The six degrees of inner turbulence: Losing time

There’s been a lot of kafuffle recently about the nerf/fix (delete as appropriate) to the druid bear form in World of Warcraft, amongst the complaints is the fact that many people have been collecting bear tanking items over other potentially good items, and that these are now redundant if these people can’t tank Heroic and end-game instances. This got me thinking about the problem of druid itemisation, and how it seems to affect the feral druid far more than, say, a Balance/Restoration druid. The obvious difference is that Balance and Restoration have a shared common interest when it comes to itemisation: they both need high Int, with spelldamage for one and healing for the other, which, although not necessarily optimal for end-game builds, can be found together on a lot of items. For a pure healer straight +healing will be better, but for a hybrid DPS caster and healer, items with +spelldamage and +healing are abundant and pretty useful.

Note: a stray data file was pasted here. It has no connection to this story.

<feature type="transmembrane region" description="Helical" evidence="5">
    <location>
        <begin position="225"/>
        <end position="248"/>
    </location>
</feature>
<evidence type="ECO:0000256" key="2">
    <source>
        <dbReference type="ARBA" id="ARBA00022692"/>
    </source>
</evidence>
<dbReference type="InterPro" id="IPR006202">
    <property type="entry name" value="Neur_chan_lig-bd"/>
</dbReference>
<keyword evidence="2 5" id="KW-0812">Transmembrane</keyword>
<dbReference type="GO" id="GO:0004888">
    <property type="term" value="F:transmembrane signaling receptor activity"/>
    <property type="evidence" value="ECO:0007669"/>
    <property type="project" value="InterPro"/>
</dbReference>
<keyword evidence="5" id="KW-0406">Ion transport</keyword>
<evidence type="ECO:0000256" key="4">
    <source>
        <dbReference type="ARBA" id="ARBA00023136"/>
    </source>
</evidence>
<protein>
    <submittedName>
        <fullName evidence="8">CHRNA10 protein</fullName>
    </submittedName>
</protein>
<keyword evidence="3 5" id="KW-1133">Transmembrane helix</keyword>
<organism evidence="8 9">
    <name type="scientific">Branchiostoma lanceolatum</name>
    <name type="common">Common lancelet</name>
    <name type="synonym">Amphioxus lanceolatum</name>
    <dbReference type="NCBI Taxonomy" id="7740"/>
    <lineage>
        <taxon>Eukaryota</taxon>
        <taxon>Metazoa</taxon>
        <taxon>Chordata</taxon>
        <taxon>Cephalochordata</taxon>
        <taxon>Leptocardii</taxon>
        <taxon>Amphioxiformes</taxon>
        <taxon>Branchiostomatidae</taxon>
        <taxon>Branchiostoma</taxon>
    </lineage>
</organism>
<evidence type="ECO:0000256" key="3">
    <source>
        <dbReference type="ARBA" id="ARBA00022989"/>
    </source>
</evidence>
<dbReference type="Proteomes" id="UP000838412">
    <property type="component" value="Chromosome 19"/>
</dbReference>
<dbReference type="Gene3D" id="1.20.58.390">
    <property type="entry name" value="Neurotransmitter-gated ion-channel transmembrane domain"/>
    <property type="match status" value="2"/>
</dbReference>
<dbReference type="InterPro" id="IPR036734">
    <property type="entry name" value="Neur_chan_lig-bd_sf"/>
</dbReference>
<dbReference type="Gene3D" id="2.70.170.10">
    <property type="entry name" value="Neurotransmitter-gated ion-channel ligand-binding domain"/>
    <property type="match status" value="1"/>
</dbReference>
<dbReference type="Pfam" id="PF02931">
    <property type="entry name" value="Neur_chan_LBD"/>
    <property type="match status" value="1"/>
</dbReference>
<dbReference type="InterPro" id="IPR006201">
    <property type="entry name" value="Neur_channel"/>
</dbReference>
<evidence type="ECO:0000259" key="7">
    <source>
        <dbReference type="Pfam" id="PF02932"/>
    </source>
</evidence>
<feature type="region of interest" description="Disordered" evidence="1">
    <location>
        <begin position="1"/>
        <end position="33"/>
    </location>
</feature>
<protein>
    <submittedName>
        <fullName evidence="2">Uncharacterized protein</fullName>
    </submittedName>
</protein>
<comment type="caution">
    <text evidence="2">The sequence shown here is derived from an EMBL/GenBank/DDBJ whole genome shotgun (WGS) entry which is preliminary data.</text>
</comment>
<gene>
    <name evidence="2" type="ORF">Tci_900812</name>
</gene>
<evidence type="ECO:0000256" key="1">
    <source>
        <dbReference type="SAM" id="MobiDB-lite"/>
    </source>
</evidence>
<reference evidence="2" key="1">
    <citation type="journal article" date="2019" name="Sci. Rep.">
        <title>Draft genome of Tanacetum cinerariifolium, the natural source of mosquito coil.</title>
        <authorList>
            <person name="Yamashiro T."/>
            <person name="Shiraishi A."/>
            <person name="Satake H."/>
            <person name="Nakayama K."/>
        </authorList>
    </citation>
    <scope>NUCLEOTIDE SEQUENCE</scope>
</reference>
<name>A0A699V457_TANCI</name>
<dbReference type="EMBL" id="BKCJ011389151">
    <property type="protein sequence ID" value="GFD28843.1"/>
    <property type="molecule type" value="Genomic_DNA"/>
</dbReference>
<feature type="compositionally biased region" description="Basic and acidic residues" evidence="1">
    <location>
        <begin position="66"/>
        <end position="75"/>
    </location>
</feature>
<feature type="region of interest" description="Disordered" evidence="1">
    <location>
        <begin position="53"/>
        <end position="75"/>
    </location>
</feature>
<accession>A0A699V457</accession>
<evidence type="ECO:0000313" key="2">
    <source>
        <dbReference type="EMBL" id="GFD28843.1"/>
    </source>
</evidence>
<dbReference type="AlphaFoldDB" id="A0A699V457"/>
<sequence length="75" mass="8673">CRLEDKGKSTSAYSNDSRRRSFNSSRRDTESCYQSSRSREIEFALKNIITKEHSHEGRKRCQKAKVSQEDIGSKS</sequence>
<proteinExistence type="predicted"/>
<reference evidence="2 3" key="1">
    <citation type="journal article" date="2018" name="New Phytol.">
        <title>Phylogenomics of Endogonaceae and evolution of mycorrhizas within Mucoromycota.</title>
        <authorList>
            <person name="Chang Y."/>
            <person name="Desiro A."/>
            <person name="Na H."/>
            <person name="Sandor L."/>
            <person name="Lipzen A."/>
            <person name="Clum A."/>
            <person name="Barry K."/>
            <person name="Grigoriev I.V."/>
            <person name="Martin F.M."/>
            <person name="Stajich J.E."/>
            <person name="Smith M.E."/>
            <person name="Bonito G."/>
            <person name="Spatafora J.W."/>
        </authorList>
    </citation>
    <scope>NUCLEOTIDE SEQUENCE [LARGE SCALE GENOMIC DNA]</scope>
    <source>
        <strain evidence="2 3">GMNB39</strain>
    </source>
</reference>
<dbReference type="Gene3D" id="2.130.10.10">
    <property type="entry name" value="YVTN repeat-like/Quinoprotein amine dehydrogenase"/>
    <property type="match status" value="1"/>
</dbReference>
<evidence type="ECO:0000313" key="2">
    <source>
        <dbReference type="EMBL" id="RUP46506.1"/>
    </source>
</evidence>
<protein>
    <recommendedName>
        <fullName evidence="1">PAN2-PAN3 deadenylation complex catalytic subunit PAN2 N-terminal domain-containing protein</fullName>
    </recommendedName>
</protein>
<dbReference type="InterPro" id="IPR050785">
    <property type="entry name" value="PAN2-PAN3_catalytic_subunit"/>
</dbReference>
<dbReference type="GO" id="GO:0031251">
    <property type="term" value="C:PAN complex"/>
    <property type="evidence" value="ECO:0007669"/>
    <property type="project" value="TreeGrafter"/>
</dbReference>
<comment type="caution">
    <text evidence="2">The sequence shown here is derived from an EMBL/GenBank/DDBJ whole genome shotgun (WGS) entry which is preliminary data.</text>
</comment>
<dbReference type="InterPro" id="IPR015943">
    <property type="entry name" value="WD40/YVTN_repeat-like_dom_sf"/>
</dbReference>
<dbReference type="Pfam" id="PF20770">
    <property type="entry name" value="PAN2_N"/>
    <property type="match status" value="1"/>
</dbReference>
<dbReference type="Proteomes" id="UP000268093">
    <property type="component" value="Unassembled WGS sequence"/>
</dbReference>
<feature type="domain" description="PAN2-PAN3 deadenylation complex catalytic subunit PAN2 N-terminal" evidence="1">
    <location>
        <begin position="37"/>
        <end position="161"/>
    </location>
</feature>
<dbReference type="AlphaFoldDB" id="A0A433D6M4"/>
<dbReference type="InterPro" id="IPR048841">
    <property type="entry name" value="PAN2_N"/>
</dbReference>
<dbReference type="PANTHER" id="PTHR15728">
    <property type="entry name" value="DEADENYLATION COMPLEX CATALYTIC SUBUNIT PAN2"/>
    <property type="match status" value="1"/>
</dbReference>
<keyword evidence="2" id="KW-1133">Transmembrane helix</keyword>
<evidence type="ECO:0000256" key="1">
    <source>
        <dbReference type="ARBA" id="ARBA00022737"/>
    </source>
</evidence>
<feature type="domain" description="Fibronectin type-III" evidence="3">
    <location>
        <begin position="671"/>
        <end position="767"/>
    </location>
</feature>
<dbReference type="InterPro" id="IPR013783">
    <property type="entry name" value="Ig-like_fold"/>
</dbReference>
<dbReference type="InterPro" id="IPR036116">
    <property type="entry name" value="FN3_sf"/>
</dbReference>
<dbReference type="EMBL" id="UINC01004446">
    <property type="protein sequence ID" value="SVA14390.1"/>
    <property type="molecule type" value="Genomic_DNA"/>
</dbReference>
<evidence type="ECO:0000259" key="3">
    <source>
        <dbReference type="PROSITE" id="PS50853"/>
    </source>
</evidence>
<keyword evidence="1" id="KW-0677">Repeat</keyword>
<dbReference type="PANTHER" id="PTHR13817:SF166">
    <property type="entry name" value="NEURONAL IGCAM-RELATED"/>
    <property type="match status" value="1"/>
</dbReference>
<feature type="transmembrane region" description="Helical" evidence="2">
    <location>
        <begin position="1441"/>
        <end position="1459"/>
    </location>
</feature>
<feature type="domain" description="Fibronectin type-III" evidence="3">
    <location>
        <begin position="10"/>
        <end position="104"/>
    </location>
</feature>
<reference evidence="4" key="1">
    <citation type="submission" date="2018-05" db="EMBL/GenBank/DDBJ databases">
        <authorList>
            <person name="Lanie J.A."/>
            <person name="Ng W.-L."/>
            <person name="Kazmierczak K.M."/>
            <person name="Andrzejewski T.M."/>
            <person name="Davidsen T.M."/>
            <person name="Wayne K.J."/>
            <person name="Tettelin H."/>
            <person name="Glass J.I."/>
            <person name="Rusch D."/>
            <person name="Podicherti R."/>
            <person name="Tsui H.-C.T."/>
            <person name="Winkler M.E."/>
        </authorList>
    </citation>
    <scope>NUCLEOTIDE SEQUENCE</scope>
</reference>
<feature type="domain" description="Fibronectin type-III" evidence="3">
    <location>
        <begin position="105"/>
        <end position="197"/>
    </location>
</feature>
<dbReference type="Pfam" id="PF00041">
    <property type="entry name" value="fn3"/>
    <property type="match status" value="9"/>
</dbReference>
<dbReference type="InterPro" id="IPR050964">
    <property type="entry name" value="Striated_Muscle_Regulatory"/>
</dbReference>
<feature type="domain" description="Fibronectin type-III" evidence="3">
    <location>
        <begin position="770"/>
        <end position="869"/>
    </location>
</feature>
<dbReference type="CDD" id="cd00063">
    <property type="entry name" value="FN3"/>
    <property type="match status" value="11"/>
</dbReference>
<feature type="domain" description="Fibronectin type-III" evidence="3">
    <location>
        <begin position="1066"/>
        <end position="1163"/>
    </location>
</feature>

Now if we consider itemisation for the feral druid, several problems arise as things currently stand. Firstly, we can consider the two forms, cat and bear, to be the two areas which the feral druid switches between, cat for DPS and bear for tanking; contrast and compare with moonkin for DPS and caster form for healing. We could probably pick the shared stat for bear and cat form as Stamina, seeing as it’s a useful stat for both melee forms, but after that things rapidly separate; bear form requires high armour, and one of the main reasons we see feral druids with multiple sets of gear is that the items that are best for bear form really don’t give anywhere near optimal performance in cat form and vice versa. Rings with armour stats are invaluable to bear form, but pretty much useless to cat form, for example.